The Citroen C3 Aircross offers more visual character than a regular hatchback, it’s more fun to drive, and it even has some off-road ability.
All car manufacturers need to have a presence in the fast growing ‘compact SUV’ segment, and the C3 Aircross is Citroen’s offering. With characterful looks and SUV pretensions, is this the way forward for Citroen?
The Citroen C3 Aircross looks interesting, both outside and inside, and with raised ride height and all season tyres (but just front-wheel drive), it’s more capable than a typical hatchback. It’s also a practical body shape, with decent space for occupants and their luggage.
The 3-cylinder, 1.2-litre turbo petrol engine mated to an automatic transmission makes for a better combination than this engine with the manual gearbox.
The C3 Aircross will fit easily into the life of many people in terms of its driving experience. It feels compact, light and agile, the engine is responsive, and the automatic transmission makes it much more appealing to drive than some manual Citroen ‘boxes that we’ve tried – it seems to help reduce turbo lag compared to a manual gearbox – and it’s certainly much better than the company’s old ‘automated manual’ gearboxes. You can actually change manually if you choose, although you have to use the gear lever as there are no steering wheel-mounted paddles.
The steering will be weighted acceptably for most people, the handling benefits from the low 1200kg kerb weight and the ‘wheel at each corner’ layout, and the ride, on most road surfaces, is comfortable (although less so when off-road).
Our test car was fitted with all season tyres, and Grip Control, which meant that it was much more capable than you would imagine off-road. We’re all in favour of this approach, and we wish more manufacturers of 4x4s would fit such tyres. However when accelerating and cornering on wet roads, there’s not much grip from the front tyres, or much precision in steering feedback. Combined with the soft suspension, the car’s dynamics are the exact opposite to the controlled chassis and direct feedback of a sports car.
Whilst the 1.2-litre petrol engine will meet most people’s daily needs, there’s not that much performance on offer if you need to push it, for example to overtake slow moving traffic on country roads. The engine also becomes somewhat vocal under such situations – although it’s generally quiet in normal driving conditions.
There’s a Land Rover-style driving mode dial, giving options of highway, frost, off-road and sand. There’s also a ‘Sport’ button, along with a hill descent control function. You can switch off the traction control, but it comes back on automatically before you get to 35mph.
The lane departure warning system is, in our view, annoying; you can switch it off, but you have to do this every time you drive the car. And having all the temperature controls on the touchscreen is also a bad idea – when you get in the car in winter, you have to wait for the touchscreen to wake up before you can dial up maximum temperature.
The reversing camera is useful, there’s a head-up display, and a large glass panoramic roof that opens.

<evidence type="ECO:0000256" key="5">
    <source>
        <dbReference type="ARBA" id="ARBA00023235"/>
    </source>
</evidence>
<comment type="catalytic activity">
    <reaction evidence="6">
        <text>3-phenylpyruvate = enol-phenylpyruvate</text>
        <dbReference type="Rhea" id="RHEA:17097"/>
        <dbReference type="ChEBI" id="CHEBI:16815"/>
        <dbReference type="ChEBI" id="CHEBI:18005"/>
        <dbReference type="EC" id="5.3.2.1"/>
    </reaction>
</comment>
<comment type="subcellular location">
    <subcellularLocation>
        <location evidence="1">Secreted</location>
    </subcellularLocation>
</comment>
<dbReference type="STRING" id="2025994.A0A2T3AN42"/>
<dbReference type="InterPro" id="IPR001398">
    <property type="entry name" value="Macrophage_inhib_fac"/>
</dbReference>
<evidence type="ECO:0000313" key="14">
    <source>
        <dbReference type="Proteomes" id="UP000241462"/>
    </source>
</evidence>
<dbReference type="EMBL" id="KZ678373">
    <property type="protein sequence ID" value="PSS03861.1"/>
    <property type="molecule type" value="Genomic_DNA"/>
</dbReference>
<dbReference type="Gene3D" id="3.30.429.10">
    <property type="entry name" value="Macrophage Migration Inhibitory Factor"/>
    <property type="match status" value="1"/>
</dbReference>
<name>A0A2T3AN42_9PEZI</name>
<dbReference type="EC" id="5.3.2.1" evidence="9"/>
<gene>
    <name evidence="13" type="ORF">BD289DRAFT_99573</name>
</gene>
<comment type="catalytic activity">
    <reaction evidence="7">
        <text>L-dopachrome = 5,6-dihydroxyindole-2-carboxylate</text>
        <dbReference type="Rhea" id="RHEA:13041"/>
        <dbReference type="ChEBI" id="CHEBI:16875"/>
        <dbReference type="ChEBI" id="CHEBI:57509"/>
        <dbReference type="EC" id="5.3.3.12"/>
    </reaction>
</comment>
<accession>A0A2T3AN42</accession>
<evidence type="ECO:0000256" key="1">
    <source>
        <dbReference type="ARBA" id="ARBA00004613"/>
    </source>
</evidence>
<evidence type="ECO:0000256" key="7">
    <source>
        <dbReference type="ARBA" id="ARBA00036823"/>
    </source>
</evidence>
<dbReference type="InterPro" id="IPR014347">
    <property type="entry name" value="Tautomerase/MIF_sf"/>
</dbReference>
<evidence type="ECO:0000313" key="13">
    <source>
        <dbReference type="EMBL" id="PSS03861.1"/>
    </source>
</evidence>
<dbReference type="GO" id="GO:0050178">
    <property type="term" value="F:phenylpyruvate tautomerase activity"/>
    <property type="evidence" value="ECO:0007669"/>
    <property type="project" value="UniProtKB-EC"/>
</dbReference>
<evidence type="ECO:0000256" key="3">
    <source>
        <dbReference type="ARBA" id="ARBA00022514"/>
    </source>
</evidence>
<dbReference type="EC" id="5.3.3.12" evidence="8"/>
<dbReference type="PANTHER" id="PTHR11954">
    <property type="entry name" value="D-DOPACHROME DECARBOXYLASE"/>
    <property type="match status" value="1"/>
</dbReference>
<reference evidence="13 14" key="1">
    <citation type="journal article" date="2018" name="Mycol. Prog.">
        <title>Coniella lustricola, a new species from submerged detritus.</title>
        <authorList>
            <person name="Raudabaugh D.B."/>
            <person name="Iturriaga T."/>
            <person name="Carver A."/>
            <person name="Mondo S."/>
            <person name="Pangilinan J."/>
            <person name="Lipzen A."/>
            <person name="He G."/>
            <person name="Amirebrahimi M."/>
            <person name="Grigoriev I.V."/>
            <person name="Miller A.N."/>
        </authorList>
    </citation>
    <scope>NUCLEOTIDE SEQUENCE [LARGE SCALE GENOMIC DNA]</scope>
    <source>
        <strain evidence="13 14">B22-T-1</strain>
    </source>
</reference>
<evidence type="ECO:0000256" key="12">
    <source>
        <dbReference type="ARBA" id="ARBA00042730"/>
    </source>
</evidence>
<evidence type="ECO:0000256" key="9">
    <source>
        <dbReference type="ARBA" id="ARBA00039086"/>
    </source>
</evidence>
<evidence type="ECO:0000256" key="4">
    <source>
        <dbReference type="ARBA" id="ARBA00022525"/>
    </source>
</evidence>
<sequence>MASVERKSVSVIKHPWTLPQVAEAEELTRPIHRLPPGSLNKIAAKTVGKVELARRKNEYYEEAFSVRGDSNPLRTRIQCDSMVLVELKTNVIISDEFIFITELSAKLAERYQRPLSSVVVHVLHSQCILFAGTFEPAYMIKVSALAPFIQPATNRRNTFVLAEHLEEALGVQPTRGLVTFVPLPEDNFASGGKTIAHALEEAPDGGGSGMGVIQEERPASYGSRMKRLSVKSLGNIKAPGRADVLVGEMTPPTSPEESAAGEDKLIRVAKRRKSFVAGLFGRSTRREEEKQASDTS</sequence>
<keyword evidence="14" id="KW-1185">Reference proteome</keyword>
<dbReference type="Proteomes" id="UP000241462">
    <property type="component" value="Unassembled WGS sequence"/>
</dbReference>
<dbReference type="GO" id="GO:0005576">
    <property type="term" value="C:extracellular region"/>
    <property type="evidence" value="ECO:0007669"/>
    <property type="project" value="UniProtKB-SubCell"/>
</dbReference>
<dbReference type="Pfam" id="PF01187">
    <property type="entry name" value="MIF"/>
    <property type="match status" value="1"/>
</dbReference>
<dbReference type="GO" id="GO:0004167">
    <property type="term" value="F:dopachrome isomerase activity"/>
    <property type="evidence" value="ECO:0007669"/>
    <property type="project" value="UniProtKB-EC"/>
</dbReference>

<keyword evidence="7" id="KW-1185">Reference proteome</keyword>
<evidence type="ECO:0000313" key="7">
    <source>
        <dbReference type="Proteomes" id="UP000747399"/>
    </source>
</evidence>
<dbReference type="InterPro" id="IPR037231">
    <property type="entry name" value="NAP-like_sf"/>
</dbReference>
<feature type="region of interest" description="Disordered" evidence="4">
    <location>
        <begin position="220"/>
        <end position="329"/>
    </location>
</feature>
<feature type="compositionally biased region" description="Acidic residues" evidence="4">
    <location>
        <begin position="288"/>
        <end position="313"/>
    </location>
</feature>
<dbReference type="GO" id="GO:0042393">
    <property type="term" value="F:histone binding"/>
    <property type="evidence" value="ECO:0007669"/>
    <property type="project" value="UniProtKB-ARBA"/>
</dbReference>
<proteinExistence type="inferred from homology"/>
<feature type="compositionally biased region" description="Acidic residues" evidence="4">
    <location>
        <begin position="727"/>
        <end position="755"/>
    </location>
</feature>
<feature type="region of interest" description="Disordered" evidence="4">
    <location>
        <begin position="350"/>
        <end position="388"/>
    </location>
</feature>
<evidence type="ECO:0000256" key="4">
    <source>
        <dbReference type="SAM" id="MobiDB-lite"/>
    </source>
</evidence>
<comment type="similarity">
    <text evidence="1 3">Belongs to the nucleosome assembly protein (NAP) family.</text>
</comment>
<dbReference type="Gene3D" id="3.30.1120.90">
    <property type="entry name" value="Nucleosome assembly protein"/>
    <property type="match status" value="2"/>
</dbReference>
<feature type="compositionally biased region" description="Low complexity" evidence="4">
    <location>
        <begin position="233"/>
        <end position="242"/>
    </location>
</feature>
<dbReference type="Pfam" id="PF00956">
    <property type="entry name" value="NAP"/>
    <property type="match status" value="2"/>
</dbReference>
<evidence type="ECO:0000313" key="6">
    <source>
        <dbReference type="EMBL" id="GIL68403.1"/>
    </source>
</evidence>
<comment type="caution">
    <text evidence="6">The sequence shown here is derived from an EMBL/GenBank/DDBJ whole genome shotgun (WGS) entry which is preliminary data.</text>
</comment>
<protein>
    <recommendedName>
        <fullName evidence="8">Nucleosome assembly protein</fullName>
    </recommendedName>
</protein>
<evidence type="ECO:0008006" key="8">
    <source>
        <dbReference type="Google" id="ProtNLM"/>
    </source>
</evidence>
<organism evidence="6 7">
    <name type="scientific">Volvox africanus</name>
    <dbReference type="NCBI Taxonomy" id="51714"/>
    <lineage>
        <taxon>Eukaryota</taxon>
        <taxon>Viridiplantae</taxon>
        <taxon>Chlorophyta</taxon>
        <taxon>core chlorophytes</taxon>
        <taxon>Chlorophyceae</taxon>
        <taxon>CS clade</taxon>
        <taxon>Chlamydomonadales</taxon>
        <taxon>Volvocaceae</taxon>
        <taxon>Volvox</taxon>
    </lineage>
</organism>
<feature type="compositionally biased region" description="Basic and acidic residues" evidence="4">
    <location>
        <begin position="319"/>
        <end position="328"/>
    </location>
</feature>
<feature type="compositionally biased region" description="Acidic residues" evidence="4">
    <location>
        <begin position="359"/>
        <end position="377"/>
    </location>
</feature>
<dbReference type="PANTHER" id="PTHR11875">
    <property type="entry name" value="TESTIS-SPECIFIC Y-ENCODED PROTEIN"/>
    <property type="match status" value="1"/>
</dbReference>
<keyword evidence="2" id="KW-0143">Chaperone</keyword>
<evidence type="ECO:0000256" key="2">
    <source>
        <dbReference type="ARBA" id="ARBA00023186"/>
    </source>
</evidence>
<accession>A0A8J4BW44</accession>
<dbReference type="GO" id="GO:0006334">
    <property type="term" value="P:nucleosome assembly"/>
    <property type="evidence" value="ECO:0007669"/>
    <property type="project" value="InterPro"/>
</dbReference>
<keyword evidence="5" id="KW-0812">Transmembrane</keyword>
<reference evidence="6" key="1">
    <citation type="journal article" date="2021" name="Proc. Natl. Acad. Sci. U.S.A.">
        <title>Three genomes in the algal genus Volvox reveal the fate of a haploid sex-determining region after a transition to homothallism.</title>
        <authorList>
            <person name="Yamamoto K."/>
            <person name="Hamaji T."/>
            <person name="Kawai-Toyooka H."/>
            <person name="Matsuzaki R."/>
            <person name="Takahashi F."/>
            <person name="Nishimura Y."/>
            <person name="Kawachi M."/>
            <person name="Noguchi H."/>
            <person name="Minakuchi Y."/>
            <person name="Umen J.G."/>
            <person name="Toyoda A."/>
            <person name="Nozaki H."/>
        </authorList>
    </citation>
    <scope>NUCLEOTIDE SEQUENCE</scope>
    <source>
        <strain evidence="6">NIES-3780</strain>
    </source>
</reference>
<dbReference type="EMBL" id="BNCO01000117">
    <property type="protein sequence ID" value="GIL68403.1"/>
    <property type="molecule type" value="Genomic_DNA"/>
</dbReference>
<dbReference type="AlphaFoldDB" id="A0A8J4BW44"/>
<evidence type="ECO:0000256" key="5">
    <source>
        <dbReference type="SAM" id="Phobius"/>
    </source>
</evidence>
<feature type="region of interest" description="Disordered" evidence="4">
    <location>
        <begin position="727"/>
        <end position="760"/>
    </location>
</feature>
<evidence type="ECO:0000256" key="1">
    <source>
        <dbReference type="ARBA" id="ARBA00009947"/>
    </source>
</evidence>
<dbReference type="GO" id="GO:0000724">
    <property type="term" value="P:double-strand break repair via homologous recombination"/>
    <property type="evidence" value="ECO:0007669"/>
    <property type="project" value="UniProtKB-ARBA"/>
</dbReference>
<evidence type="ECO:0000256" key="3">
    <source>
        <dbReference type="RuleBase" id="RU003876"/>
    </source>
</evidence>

The official combined NEDC fuel economy figure for the Citroen C3 Aircross Flair S&S PureTech 110 Auto is 50.4mpg – equating to 126 g/km CO2. Gentle driving on A and B roads resulted in 43.4mpg. However this dropped to 33.1mpg in urban driving. This shows that downsized turbocharged petrol engines can be relatively economical on the official NEDC test cycle, or if driven carefully in real life, but as soon as you drive them outside of the test cycle, then fuel economy worsens considerably. This differentiation should improve with the new WLTP fuel economy test. Overall, after a week of mixed driving, we averaged 40.3mpg.
The Citroen C3 Aircross Flair S&S PureTech 110 Auto costs £19,200. Our test car had options of metallic paint (£520), opening panoramic roof (£950), park assist pack (£600), Metropolitan Grey Ambiance (£350), Grip Control (£400), Techno Hi-Fi pack (£650), and Family Pack (£350), bringing the total price to £23,020.
There are three trim levels: Touch, Feel and Flair, and five engine options: PureTech 82 petrol, PureTech 110 S&S petrol with manual or automatic transmission (as tested), PureTech 130 S&S petrol, BlueHDi 100 or BlueHDi 120 S&S.
The C3 Aircross is one of our favourite Citroens of recent years. It does everything that a compact hatchback does, but it’s also visually more characterful, on the inside and outside, and it’s more fun to drive. With all-season tyres, Grip Control and reasonable ground clearance, it’s also more capable than you would imagine off-road. Our test car is the only model that comes with automatic transmission; we would recommend considering this, as it’s a better option than the manual, especially for lots of stop-start urban journeys. A petrol engine is a better choice than a diesel in terms of emissions that have an impact on local air quality, but the diesel engine will deliver better miles per gallon and lower CO2 emissions. It won’t be too long before an electric powertrain is a common choice in a car such as this, although that’s likely to push the price up considerably from the reasonable £19,200 for this petrol model. The Citroen C3 Aircross Flair S&S PureTech 110 Auto gains a Green Car Guide rating of 8 out of 10.